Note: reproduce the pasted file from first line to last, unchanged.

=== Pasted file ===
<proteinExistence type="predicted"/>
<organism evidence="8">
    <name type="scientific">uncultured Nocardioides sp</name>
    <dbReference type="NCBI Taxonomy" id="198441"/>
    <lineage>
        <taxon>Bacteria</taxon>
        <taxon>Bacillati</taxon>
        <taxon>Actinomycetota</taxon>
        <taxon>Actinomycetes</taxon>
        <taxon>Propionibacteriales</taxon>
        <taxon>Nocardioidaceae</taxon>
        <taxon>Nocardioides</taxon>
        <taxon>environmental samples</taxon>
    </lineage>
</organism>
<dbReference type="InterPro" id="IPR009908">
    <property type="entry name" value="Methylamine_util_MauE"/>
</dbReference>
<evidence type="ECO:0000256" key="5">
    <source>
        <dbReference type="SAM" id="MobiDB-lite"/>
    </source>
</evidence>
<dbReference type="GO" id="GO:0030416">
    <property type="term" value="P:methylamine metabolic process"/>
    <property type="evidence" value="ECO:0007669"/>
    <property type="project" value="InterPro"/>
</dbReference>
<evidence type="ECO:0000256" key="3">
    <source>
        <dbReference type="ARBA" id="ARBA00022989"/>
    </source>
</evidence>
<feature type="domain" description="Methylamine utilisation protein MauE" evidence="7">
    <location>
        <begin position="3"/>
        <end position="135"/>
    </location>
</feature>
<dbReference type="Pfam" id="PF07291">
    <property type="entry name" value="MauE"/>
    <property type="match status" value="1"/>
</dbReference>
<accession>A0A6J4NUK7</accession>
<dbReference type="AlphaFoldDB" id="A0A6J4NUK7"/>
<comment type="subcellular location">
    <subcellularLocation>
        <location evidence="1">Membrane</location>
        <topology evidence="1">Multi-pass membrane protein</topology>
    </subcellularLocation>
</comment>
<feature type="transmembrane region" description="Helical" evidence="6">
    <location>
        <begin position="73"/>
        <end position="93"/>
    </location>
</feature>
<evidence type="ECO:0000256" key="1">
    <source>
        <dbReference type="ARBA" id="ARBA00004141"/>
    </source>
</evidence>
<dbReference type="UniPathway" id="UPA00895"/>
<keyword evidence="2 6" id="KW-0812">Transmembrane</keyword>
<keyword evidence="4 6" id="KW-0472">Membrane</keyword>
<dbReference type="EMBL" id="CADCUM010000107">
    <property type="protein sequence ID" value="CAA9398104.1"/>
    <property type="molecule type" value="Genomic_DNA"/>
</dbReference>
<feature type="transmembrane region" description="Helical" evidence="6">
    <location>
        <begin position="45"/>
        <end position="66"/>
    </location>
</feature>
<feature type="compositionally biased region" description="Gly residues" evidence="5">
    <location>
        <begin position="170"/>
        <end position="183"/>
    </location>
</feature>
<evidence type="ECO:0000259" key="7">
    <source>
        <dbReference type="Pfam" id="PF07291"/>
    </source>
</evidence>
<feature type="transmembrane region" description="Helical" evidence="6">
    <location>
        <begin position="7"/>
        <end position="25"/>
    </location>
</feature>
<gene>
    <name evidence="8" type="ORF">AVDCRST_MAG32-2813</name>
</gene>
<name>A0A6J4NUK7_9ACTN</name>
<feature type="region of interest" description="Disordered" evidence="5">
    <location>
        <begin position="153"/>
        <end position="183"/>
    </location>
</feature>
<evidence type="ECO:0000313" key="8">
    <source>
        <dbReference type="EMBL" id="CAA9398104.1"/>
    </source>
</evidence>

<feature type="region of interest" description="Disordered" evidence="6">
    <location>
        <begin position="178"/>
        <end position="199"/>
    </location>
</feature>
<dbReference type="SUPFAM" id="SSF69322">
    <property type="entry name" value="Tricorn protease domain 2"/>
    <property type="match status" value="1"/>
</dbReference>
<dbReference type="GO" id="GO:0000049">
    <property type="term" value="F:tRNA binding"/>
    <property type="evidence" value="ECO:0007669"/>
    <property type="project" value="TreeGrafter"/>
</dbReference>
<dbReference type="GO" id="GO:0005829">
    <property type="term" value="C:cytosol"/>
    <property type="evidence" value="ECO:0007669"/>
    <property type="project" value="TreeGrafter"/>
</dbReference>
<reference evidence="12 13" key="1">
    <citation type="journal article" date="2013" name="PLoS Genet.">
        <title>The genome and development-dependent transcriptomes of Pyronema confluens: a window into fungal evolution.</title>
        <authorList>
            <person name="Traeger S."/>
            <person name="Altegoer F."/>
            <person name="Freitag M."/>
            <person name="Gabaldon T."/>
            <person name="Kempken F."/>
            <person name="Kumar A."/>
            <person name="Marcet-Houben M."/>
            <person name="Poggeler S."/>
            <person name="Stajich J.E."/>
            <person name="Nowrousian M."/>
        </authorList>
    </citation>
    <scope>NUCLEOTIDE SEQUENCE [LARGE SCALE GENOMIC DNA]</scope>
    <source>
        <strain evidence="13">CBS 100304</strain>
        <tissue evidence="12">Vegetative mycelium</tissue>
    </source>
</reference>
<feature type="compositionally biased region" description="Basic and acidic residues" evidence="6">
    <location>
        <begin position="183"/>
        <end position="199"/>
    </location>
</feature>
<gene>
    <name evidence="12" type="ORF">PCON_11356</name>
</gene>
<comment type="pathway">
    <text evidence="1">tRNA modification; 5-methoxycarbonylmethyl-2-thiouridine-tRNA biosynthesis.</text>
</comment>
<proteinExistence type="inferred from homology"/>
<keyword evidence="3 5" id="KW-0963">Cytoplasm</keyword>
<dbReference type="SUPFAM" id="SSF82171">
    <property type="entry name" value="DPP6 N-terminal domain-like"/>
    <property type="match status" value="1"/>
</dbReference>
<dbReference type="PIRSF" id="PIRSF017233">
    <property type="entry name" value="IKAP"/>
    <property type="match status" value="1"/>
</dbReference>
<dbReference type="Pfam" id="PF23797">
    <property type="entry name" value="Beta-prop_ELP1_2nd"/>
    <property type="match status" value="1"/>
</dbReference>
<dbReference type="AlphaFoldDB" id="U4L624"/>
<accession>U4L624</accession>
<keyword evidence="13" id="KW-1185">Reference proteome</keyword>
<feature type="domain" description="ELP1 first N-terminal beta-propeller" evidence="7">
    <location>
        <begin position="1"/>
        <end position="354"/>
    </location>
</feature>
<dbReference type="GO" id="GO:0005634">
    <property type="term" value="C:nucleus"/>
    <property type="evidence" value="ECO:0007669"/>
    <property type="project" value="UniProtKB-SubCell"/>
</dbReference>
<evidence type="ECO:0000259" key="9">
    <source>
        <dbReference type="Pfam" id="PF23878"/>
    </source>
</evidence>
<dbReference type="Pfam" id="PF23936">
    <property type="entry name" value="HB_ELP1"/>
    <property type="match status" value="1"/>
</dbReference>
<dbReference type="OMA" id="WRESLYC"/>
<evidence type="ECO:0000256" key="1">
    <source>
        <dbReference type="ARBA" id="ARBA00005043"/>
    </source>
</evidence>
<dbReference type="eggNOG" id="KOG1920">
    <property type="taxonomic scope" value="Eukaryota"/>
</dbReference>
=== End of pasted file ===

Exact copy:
<proteinExistence type="predicted"/>
<organism evidence="8">
    <name type="scientific">uncultured Nocardioides sp</name>
    <dbReference type="NCBI Taxonomy" id="198441"/>
    <lineage>
        <taxon>Bacteria</taxon>
        <taxon>Bacillati</taxon>
        <taxon>Actinomycetota</taxon>
        <taxon>Actinomycetes</taxon>
        <taxon>Propionibacteriales</taxon>
        <taxon>Nocardioidaceae</taxon>
        <taxon>Nocardioides</taxon>
        <taxon>environmental samples</taxon>
    </lineage>
</organism>
<dbReference type="InterPro" id="IPR009908">
    <property type="entry name" value="Methylamine_util_MauE"/>
</dbReference>
<evidence type="ECO:0000256" key="5">
    <source>
        <dbReference type="SAM" id="MobiDB-lite"/>
    </source>
</evidence>
<dbReference type="GO" id="GO:0030416">
    <property type="term" value="P:methylamine metabolic process"/>
    <property type="evidence" value="ECO:0007669"/>
    <property type="project" value="InterPro"/>
</dbReference>
<evidence type="ECO:0000256" key="3">
    <source>
        <dbReference type="ARBA" id="ARBA00022989"/>
    </source>
</evidence>
<feature type="domain" description="Methylamine utilisation protein MauE" evidence="7">
    <location>
        <begin position="3"/>
        <end position="135"/>
    </location>
</feature>
<dbReference type="Pfam" id="PF07291">
    <property type="entry name" value="MauE"/>
    <property type="match status" value="1"/>
</dbReference>
<accession>A0A6J4NUK7</accession>
<dbReference type="AlphaFoldDB" id="A0A6J4NUK7"/>
<comment type="subcellular location">
    <subcellularLocation>
        <location evidence="1">Membrane</location>
        <topology evidence="1">Multi-pass membrane protein</topology>
    </subcellularLocation>
</comment>
<feature type="transmembrane region" description="Helical" evidence="6">
    <location>
        <begin position="73"/>
        <end position="93"/>
    </location>
</feature>
<evidence type="ECO:0000256" key="1">
    <source>
        <dbReference type="ARBA" id="ARBA00004141"/>
    </source>
</evidence>
<dbReference type="UniPathway" id="UPA00895"/>
<keyword evidence="2 6" id="KW-0812">Transmembrane</keyword>
<keyword evidence="4 6" id="KW-0472">Membrane</keyword>
<dbReference type="EMBL" id="CADCUM010000107">
    <property type="protein sequence ID" value="CAA9398104.1"/>
    <property type="molecule type" value="Genomic_DNA"/>
</dbReference>
<feature type="transmembrane region" description="Helical" evidence="6">
    <location>
        <begin position="45"/>
        <end position="66"/>
    </location>
</feature>
<feature type="compositionally biased region" description="Gly residues" evidence="5">
    <location>
        <begin position="170"/>
        <end position="183"/>
    </location>
</feature>
<evidence type="ECO:0000259" key="7">
    <source>
        <dbReference type="Pfam" id="PF07291"/>
    </source>
</evidence>
<feature type="transmembrane region" description="Helical" evidence="6">
    <location>
        <begin position="7"/>
        <end position="25"/>
    </location>
</feature>
<gene>
    <name evidence="8" type="ORF">AVDCRST_MAG32-2813</name>
</gene>
<name>A0A6J4NUK7_9ACTN</name>
<feature type="region of interest" description="Disordered" evidence="5">
    <location>
        <begin position="153"/>
        <end position="183"/>
    </location>
</feature>
<evidence type="ECO:0000313" key="8">
    <source>
        <dbReference type="EMBL" id="CAA9398104.1"/>
    </source>
</evidence>

<feature type="region of interest" description="Disordered" evidence="6">
    <location>
        <begin position="178"/>
        <end position="199"/>
    </location>
</feature>
<dbReference type="SUPFAM" id="SSF69322">
    <property type="entry name" value="Tricorn protease domain 2"/>
    <property type="match status" value="1"/>
</dbReference>
<dbReference type="GO" id="GO:0000049">
    <property type="term" value="F:tRNA binding"/>
    <property type="evidence" value="ECO:0007669"/>
    <property type="project" value="TreeGrafter"/>
</dbReference>
<dbReference type="GO" id="GO:0005829">
    <property type="term" value="C:cytosol"/>
    <property type="evidence" value="ECO:0007669"/>
    <property type="project" value="TreeGrafter"/>
</dbReference>
<reference evidence="12 13" key="1">
    <citation type="journal article" date="2013" name="PLoS Genet.">
        <title>The genome and development-dependent transcriptomes of Pyronema confluens: a window into fungal evolution.</title>
        <authorList>
            <person name="Traeger S."/>
            <person name="Altegoer F."/>
            <person name="Freitag M."/>
            <person name="Gabaldon T."/>
            <person name="Kempken F."/>
            <person name="Kumar A."/>
            <person name="Marcet-Houben M."/>
            <person name="Poggeler S."/>
            <person name="Stajich J.E."/>
            <person name="Nowrousian M."/>
        </authorList>
    </citation>
    <scope>NUCLEOTIDE SEQUENCE [LARGE SCALE GENOMIC DNA]</scope>
    <source>
        <strain evidence="13">CBS 100304</strain>
        <tissue evidence="12">Vegetative mycelium</tissue>
    </source>
</reference>
<feature type="compositionally biased region" description="Basic and acidic residues" evidence="6">
    <location>
        <begin position="183"/>
        <end position="199"/>
    </location>
</feature>
<gene>
    <name evidence="12" type="ORF">PCON_11356</name>
</gene>
<comment type="pathway">
    <text evidence="1">tRNA modification; 5-methoxycarbonylmethyl-2-thiouridine-tRNA biosynthesis.</text>
</comment>
<proteinExistence type="inferred from homology"/>
<keyword evidence="3 5" id="KW-0963">Cytoplasm</keyword>
<dbReference type="SUPFAM" id="SSF82171">
    <property type="entry name" value="DPP6 N-terminal domain-like"/>
    <property type="match status" value="1"/>
</dbReference>
<dbReference type="PIRSF" id="PIRSF017233">
    <property type="entry name" value="IKAP"/>
    <property type="match status" value="1"/>
</dbReference>
<dbReference type="Pfam" id="PF23797">
    <property type="entry name" value="Beta-prop_ELP1_2nd"/>
    <property type="match status" value="1"/>
</dbReference>
<dbReference type="AlphaFoldDB" id="U4L624"/>
<accession>U4L624</accession>
<keyword evidence="13" id="KW-1185">Reference proteome</keyword>
<feature type="domain" description="ELP1 first N-terminal beta-propeller" evidence="7">
    <location>
        <begin position="1"/>
        <end position="354"/>
    </location>
</feature>
<dbReference type="GO" id="GO:0005634">
    <property type="term" value="C:nucleus"/>
    <property type="evidence" value="ECO:0007669"/>
    <property type="project" value="UniProtKB-SubCell"/>
</dbReference>
<evidence type="ECO:0000259" key="9">
    <source>
        <dbReference type="Pfam" id="PF23878"/>
    </source>
</evidence>
<dbReference type="Pfam" id="PF23936">
    <property type="entry name" value="HB_ELP1"/>
    <property type="match status" value="1"/>
</dbReference>
<dbReference type="OMA" id="WRESLYC"/>
<evidence type="ECO:0000256" key="1">
    <source>
        <dbReference type="ARBA" id="ARBA00005043"/>
    </source>
</evidence>
<dbReference type="eggNOG" id="KOG1920">
    <property type="taxonomic scope" value="Eukaryota"/>
</dbReference>